Report, Soapbox

Reflections on a presidency

Two years has passed quickly and I will hand over to Associate Professor Nitin Verma on 10 October 2020.

My learning curve was steep as RANZCO faced many challenges including Australian Medical Council (AMC) reaccreditation, Medicare Benefits Schedule Ophthalmology taskforce review, and promoting diversity and inclusion in RANZCO, even before the once-in-a-century COVID-19 pandemic due to SARS-CoV-2 hit our region in February 2020.

RANZCO is the sole accredited provider of ophthalmology training in Australia and New Zealand, and can be viewed as a small medical university. The AMC is the regulator of RANZCO’s educational programs in Australia, and in New Zealand through the Medical Council of NZ.

An AMC review is an onerous undertaking, but is helpful in setting direction for further developing our ophthalmology training programs. The accreditation team visited sites throughout Australia, and then spent several days in the Sydney headquarters interviewing staff, Fellows and the Board. We were successful in maintaining accreditation until 2023, with several conditions and recommendations for improvement.

Early 2019 saw the release of the draft ophthalmology committee Medicare Benefits Schedule (MBS) review. This was part of a system-wide review of all MBS item numbers aimed at modernising the schedule and adding numbers for contemporary treatments. The report recommended changes in intravitreal therapy, viewed as contentious across the eyecare sector, and RANZCO provided detailed submission in reply. At the time of writing the final report had been completed, but not released, and we await this with interest.

During my presidency we have worked to increase diversity within the college. I was the first female president in the college’s 50-year history, although Professor Dame Ida Mann was president of the Ophthalmological Society of Australia in 1954. I was very pleased to award Associate Professor Anne Brooks with a College Medal, our highest honour in 2019. Anne is the first ever female College Medal recipient, following 28 male awardees.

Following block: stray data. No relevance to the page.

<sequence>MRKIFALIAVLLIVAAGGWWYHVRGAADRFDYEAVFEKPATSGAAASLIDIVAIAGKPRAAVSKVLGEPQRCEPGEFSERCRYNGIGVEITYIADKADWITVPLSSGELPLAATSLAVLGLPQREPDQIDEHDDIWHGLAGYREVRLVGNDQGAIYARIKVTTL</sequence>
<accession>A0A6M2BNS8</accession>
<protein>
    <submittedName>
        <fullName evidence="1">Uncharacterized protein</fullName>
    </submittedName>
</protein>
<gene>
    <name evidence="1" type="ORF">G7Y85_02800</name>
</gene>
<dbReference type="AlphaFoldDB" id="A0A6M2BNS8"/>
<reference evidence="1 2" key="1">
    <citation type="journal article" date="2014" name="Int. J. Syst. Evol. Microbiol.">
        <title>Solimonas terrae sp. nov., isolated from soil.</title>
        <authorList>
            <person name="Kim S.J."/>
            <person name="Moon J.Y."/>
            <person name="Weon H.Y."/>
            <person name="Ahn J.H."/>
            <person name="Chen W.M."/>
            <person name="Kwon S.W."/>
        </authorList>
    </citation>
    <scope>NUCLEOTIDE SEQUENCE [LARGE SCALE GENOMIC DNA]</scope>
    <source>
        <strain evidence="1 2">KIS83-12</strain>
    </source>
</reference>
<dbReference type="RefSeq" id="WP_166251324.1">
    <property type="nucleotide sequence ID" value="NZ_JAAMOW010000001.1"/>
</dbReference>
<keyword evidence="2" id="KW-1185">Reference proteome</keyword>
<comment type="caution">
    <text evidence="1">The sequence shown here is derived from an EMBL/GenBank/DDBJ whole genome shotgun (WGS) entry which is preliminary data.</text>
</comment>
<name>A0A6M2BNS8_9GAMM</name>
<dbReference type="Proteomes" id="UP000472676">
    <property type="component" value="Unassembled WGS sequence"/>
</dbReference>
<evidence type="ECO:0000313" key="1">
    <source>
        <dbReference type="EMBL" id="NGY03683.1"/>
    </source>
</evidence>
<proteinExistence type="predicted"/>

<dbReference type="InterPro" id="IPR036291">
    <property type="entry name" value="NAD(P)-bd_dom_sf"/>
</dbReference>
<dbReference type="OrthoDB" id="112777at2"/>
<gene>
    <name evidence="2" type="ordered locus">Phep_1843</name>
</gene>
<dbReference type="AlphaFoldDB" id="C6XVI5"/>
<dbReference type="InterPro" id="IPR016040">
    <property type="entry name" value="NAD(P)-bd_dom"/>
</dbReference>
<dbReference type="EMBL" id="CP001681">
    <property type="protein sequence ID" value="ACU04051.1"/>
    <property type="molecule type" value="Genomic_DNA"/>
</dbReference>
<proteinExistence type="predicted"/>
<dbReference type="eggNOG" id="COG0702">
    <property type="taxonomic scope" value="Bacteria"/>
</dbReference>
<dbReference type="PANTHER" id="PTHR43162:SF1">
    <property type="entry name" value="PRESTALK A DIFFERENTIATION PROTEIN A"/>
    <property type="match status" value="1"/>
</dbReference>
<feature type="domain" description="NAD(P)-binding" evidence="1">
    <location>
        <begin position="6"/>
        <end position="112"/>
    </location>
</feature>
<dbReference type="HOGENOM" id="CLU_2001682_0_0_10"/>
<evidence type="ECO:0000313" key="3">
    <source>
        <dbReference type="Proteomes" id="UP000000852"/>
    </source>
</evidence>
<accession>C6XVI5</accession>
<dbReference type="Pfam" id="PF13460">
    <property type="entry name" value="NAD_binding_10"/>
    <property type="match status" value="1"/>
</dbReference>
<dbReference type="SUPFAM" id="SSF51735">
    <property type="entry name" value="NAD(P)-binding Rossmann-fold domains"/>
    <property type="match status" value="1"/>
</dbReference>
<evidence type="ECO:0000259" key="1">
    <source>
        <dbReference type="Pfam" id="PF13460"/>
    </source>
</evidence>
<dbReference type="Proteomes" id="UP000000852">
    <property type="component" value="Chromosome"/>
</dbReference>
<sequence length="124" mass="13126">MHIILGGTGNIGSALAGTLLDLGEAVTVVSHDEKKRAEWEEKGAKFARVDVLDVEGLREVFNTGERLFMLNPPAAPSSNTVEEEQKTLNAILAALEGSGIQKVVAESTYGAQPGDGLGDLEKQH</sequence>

During the 2019 Congress we launched the college’s Aboriginal and Torres Strait Islander Reconciliation Action Plan, which was developed with and endorsed by Reconciliation Australia. We have also been working on a NZ Maori action plan, and overall aim to increase our indigenous trainees and ophthalmologists in Australia and New Zealand.

Then in February 2020 the COVID-19 pandemic hit Australia and New Zealand. Australia had a prolonged lockdown, and NZ even harder restrictions. All healthcare was hit hard, with cancellation of elective surgery.

Just as we appeared to be on top of things Victoria has had a second wave of infection, further impacting practice across Melbourne, with the situation changing almost daily. COVID-19 is transforming many college operations: selection, registrar training, CPD and congress, which was cancelled for 2020.

The ophthalmology workforce is affected by withdrawal of those who are infected, who have to self-isolate due to exposure, those who are immunocompromised or otherwise at risk, and possibly even prompting retirements. Doctor well-being is important to promote, given we are in the front-line delivering eyecare, and all well aware of the fate of the Chinese ophthalmologist whistle blower Dr Li Wenliang who died after acquiring COVID-19 infection during a routine glaucoma review.

At the time of writing the situation in Victoria is rapidly changing, we do not yet know what the ‘new normal’ will look like.

I have been privileged during this time to work with my vice-presidents Associate Professor Nitin Verma and Dr Grant Raymond, the RANZCO Board and Council members who work hard with little recognition and the RANZCO staff, particularly Dr David Andrews, our CEO.

After my term concludes I will be spending time with family and friends who supported me during this two-year period – COVID-19 permitting! I will return to practice in medical retina, but I intend to refocus my work and spend more time working with patients who have inherited retinal degenerations, particularly as we are on the cusp of the Therapeutic Goods Administration approving Luxturna in Australia. I will also extend my work in clinical trials Phases 1-3, and intend to continue contributing at board level in the eyecare and biotech sectors.

The world today, and RANZCO, are very different from when I started as president. We are well placed to face the ‘new normal’ and the many changes that will be coming our way. I wish Associate Professor Nitin Verma all the best as I hand him the RANZCO baton.

ABOUT THE AUTHOR

Name: Heather Mack
Qualifications (in abbreviations): B Med Sc, MBBS, MBA PhD, FRANZCO, FRACS, GAICD
Business: Eye Surgery Associates
Position: Senior Associate
Location: Melbourne
Years in the profession: 23